I just happened to come across this paper from 2015 that makes an important point very clearly: It is generally very difficult to prove that something does not exist; it is considerably easier to show that a tool is inadequate for studying that something. With a small-telescopes approach, instead of arriving at the conclusion that […]

## It’s kinda like phrenology but worse. Not so good for the “Nature” brand name, huh? Measurement, baby, measurement.

Federico Mattiello writes: I thought you might find this thread interesting, it’s about a machine learning paper building a “trustworthiness score” from faces databases and historical (mainly British) portraits. It checks many bias boxes I believe, but my biggest complaint (I know it shouldn’t be) is the linear regression of basically spherical clouds of points: […]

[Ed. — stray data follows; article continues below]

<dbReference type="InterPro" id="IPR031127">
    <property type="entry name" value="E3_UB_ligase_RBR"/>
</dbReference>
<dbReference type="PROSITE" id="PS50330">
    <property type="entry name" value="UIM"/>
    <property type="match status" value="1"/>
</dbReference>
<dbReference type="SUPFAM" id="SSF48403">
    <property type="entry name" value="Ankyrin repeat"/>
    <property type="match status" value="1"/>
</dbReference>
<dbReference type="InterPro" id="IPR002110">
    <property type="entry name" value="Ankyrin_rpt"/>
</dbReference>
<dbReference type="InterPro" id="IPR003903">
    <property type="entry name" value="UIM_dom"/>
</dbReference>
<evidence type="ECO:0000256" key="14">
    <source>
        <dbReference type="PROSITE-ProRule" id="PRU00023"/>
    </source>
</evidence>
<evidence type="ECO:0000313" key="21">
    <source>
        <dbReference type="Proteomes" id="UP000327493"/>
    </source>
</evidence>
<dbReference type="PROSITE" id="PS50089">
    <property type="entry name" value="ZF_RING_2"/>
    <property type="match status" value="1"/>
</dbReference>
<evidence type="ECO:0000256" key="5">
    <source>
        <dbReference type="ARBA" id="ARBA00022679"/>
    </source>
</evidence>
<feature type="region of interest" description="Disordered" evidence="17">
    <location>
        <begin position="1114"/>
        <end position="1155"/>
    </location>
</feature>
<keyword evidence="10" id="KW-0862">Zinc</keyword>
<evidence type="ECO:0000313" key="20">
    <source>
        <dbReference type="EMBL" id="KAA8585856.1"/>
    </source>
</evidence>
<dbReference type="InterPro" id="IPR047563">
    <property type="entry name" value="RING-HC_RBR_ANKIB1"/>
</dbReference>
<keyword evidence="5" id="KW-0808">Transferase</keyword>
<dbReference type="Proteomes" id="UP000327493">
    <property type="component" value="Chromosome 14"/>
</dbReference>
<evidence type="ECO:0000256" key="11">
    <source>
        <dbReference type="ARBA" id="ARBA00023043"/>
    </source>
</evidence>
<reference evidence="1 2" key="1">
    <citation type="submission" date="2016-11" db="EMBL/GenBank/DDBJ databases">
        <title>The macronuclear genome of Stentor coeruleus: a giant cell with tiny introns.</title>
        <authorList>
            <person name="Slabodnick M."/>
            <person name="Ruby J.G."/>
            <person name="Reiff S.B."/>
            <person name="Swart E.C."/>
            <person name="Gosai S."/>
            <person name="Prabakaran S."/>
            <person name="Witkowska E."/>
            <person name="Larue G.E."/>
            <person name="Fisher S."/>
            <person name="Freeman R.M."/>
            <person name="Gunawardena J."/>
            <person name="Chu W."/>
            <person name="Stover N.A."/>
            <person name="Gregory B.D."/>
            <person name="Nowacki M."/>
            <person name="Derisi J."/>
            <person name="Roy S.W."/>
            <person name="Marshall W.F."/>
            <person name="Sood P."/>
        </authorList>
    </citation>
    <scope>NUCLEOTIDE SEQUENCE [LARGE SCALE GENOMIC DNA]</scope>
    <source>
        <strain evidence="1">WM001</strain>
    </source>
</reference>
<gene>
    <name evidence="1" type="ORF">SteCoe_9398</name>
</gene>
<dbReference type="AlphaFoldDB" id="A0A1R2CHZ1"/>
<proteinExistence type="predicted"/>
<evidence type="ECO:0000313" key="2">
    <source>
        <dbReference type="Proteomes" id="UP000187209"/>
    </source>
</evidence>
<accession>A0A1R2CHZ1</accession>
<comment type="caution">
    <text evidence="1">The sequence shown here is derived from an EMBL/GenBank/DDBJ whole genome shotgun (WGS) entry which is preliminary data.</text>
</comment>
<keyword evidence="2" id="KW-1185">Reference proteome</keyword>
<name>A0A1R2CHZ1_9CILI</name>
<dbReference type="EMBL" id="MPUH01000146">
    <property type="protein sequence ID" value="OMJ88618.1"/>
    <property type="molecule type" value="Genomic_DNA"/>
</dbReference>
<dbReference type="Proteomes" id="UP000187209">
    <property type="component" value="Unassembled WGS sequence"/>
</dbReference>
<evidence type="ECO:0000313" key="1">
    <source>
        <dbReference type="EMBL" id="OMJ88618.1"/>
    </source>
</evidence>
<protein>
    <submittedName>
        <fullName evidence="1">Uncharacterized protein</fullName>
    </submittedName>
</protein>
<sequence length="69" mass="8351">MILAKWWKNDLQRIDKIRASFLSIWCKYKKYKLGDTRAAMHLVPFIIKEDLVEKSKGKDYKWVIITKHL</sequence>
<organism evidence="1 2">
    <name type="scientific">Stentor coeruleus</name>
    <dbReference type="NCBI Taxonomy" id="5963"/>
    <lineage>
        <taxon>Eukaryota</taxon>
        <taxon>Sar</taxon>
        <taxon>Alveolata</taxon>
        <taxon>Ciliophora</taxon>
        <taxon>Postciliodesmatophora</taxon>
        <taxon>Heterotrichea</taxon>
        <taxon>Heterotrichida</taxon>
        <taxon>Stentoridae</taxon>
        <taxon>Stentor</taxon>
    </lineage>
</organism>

## Randomized but unblinded experiment on vitamin D as a coronavirus treatment. Let’s talk about what comes next. (Hint: it involves multilevel models.)

Under the heading, “Here we go again,” Dale Lehman writes: If you want to blog on the continuing theme – try this (it’s from Marginal Revolution, the citation): https://marginalrevolution.com/marginalrevolution/2020/09/a-vitamin-d-bet.html https://www.sciencedirect.com/science/article/pii/S0960076020302764 Vitamin D Can Likely End the COVID-19 Pandemic What is striking is the analysis by the Rootclaim group – repeated reliance on p values as […]

## A question of experimental design (more precisely, design of data collection)

An economist colleague writes in with a question: What is your instinct on the following. Consider at each time t, 1999 through 2019, there is a probability P_t for some event (e.g., it rains on a given day that year). Assume that P_t = P_1999 + (t-1999)A. So P_t has a linear time trend. What […]

## Does this fallacy have a name?

Rafa Irizarry writes: What do we call it when someone thinks cor(Y,X) = 0 because lim h -> 0 cor( X, Y | X \in (x-h, x+h) ) = 0 Example: Steph, Kobe, and Jordan are average (or below average) height in the NBA so height does not predict being good at basketball. GRE math […]